The Bondnet Army

GuardiCore Labs has recently picked up Bondnet, a botnet of thousands of compromised servers of varying power. Managed and controlled remotely, the Bondnet is currently used to mine different cryptocurrencies and is ready to be weaponized immediately for other purposes such as mounting DDoS attacks as shown by the Mirai Botnet. Among the botnet’s victims are high profile global companies, universities, city councils and other public institutions.

The attacker behind Bondnet breaches the victims through a variety of public exploits and installs a Windows Management Interface (WMI) trojan that communicates with a Command and Control (C&C) server.  Operating under the name Bond007.01, the attacker can then take full control of the servers to exfiltrate data, hold it for ransom, use the server to stage further attacks and more. Active since December 2016, Bondent primarily mines Monero. Bond007.01 is financially motivated, earning around a thousand dollars a day.

In this report, we provide details on this botnet, focusing on its infection and persistence mechanisms along with an explanation on the attack and control infrastructure. We are also sharing a detection & cleanup toola list of IoCs and a select list of Questions and Answers

Bondnet by Numbers

  • Bondnet has penetrated more than 15,000 machines to date
  • Everyday 2000 machines – equals 12,000 cores – report to the Bondnet C&C
  • Victim CPU core count varies from 1 to 64
  • ~ 500  new machines are added daily to the attacker’s network and around the same number of machines is delisted
  • Bondnet victims are distributed across 141 countries in 6 continents

Botnet Recruitment

The initial attack coming from Hong Kong exploited a known weak configuration in phpMyAdmin that allowed the attacker to deploy unknown DLLs and an encoded Visual Basic script. None of these files were detected by the multiple Antivirus deployed on the botnet’s victims nor by known malware repositories. Next, we noticed that the same attack patterns were launched repeatedly from different sources worldwide using different attack vectors, all sharing the same attack infrastructure. The GuardiCore Global Sensor Network (GGSN) detected the Bondnet in January 2017. The GGSN is a network of deception servers installed in multiple data centers around the world. Based on GuardiCore deception technology, it streams early threat information to GuardiCore Labs for new attack identification and analysis.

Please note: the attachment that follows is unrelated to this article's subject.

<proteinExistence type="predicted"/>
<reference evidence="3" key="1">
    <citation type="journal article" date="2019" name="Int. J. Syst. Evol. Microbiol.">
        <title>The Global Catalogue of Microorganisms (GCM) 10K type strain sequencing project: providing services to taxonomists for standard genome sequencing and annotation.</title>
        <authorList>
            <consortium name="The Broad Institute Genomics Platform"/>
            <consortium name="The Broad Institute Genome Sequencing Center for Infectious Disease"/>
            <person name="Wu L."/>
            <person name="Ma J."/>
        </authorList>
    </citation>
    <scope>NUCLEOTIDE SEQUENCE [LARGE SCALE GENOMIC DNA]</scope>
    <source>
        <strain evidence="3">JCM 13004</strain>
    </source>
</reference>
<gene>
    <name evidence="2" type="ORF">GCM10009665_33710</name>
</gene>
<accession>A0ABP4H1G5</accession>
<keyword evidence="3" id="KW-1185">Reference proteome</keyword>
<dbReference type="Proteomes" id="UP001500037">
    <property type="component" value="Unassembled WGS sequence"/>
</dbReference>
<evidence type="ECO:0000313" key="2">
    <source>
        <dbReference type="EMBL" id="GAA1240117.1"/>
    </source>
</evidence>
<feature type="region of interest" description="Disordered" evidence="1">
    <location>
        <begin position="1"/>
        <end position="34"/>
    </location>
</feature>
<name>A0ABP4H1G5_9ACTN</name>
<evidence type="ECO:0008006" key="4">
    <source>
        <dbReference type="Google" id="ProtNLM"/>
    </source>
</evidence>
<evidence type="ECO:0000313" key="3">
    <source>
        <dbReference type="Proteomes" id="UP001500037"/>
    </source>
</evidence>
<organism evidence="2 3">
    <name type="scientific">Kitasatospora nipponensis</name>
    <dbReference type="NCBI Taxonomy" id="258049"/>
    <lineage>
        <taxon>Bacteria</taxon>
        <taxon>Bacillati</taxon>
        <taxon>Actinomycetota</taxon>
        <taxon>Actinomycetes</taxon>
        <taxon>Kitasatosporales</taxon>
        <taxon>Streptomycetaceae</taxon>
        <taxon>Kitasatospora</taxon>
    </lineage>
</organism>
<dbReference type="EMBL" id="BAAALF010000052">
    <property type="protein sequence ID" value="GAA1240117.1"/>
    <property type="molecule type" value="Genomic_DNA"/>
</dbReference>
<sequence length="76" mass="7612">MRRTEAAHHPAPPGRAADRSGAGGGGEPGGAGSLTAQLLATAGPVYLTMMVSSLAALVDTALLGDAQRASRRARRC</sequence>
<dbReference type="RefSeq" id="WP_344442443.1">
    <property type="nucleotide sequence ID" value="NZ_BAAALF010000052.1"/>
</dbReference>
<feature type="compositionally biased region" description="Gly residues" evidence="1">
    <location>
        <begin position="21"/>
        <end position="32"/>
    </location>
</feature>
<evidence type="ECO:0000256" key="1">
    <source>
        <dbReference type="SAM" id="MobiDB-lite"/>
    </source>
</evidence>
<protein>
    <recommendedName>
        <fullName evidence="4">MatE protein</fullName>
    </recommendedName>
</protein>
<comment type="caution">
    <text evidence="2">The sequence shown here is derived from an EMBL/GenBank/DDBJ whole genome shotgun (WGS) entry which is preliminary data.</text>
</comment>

Heatmap of the Bondnet victims

Heatmap of the Bondnet victims

While most victims are used for mining, other victims are used to conduct attacks, serve up malware files or host the C&C servers. The  attacker uses the compromised machines to expand the botnet attacking infrastructure, hiding these machines among legitimate servers.

Infection Strategy

The attacker uses a mix of old vulnerabilities and weak user/password combinations to primarily attack Windows Server machines. The attack vectors we uncovered include known phpMyAdmin configuration bugs, exploits in JBoss, Oracle Web Application Testing Suite, ElasticSearch, MSSQL servers, Apache Tomcat, Oracle Weblogic and other common services.

Bondnet attack vectors breakdown

Common to all these attacks is a series of Visual Basic files that download and install a remote access trojan (RAT) and a cryptocurrency miner. Let’s take the MySQL attack vector as an example of how this attack works.

Anatomy of a MySQL Attack  

The infection kicks off by planting files using the INTO DUMPFILE command in MySQL  and then attempts to load them using MySQL’s plugin feature. These commands require unique privileges (among them FILE and EXECUTE) and should be blocked by default. The files are DLLs that execute a payload that runs an obfuscated Visual Basic script. The payload is executed by loading the DLL into the MySQL process and calling the allcone exported  function. Executing from MySQL’s high privileges solves any permission problem the attacker might run into and helps evade antivirus heuristics.

Bondnet MySQL Commands seen in GGSN

The use of code obfuscation and reliance on old features with weak auditing and security mechanisms allows the attacker to bypass protection measures. In comparison to the newer and more suited to the modern era Powershell, Visual Basic code is hard to log and access to WMI objects is rarely audited. Another advantage to using Visual Basic is its backward compatibility for earlier Windows operating systems (e.g. 2003, 2008).

Visual Basic Payload

The Visual Basic script collects system information such as OS version, number of CPU cores, the current language and network connectivity. Using a criteria based on OS version, number of CPU cores and the OS language (Chinese or not), the script picks what to install. The OS language is used to distinguish between victims in China and elsewhere probably due to communication issues (the Great Firewall). Most victims receive code that installs a miner and a backdoor while desktop machines inside China receive a browser ad hijacker instead of a miner.

The attacker's obfuscated Visual Basic code

The attacker’s obfuscated Visual Basic code

Miner